john lewis

To truly honor Rep. John Lewis, we have to do more than paper homage, writes Indian American Neera Kuckreja Sohoni. “We need to recall his style of warfare and let it fashion ours.” Above: Rep. Lewis speaks onstage during the 51st NAACP Image Awards, Presented by BET, at Pasadena Civic Auditorium on February 22, 2020 in Pasadena, California. (Rich Fury/Getty Images)

On July 17, 2020 Rep. John Lewis – an iconic American – passed away leaving behind what will remain forever. (Although given the present counter-culture and cancel-culture forces, who knows if some disgruntled person or group will rise to question even this incredible life’s worth to us and to our succeeding generations?) As a youngster, Lewis joined the Freedom Riders to fight segregation everywhere he encountered it. Beaten and arrested time and again, he never surrendered to violence, a lesson our Black Life Matters and extremist protesters on the right and left could well imbibe today. With his hands tucked away inside his pockets to show he had no desire or intention to be violent or retaliate, Lewis braved the sticks and floggings. He manifested along with Martin Luther King, Jr., and other protestors a respect for life, civility, and community.

Born in a distant land and destined to lead its enslaved people, Mahatma Gandhi devised and possibly was the first in modern times to apply this principle of using non-violence to confront and triumph over violence. Its two-fold tenets are simple. To the oppressor, Gandhi’s message was: You can fight peaceful protesters with violence only so far, and then, your brutality overtakes your credibility. To the oppressed, his challenge was to remain peaceful in the face of brutality. It is easy to subjugate others to your will through the show of weapons and physical power. But the true challenge is to bend someone to your will by persuasion and consensus and through the use of your inner spiritual and mental force.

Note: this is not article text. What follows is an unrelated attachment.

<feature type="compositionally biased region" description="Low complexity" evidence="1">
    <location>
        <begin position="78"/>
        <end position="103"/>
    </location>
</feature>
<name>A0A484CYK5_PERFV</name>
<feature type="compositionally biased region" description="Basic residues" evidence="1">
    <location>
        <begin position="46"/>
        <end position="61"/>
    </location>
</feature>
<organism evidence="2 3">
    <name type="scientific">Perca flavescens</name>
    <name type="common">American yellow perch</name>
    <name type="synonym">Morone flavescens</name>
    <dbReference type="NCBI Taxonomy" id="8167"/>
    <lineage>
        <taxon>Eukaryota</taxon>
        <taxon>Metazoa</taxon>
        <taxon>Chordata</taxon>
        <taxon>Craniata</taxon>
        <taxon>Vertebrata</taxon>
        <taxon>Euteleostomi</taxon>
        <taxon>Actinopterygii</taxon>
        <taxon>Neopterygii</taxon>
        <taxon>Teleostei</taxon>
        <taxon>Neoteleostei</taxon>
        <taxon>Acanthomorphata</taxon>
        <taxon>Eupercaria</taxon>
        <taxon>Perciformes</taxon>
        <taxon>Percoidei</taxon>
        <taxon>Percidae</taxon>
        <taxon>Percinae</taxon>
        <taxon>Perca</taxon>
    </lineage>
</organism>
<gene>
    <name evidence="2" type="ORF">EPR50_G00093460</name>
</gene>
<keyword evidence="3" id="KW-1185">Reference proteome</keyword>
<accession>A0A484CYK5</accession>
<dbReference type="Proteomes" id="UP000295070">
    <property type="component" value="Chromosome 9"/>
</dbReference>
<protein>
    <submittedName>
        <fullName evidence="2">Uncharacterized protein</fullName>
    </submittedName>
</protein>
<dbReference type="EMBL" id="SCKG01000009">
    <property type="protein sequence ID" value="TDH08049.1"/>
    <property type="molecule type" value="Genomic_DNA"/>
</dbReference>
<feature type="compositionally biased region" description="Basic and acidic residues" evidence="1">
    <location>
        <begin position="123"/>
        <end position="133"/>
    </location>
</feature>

As we commemorate Lewis, and his mentor MLK, and MLK’s mentor Gandhi, we can see a chain of peaceful warriors walk across the bridge of oppression which goes well beyond the physical bridge located in Selma, Alabama. And we see also thousands of others walk the talk and join the peaceful civil rights marches with Lewis and MLK in America, Gandhi in India, Nelson Mandela in South Africa, and so on. The world is filled with unsung heroes who put down their lives but never their principles, and who cared and care deeply to end racism against all, not only against one kind of skin color.

To be a good soldier of peace, you have also to be an angel of love and mercy. You are required to and must support an equal love of all human beings. No one in Gandhi’s approach is less or more “touchable” and “untouchable” contrary to the dictates of the Indian caste system. And the colonial British laws excluding “dogs and Indians” are not permissible instruments of segregation and banishment. And the American laws banning Blacks from sharing any public space with Whites or even daring to intermarry are just as illegal and untenable as are forcible consignments of Jews to ghettos and eventually to extermination camps in Hitler’s Europe, or the arbitrary dispatch of Muslims in China to cultural cleansing and re-education camps.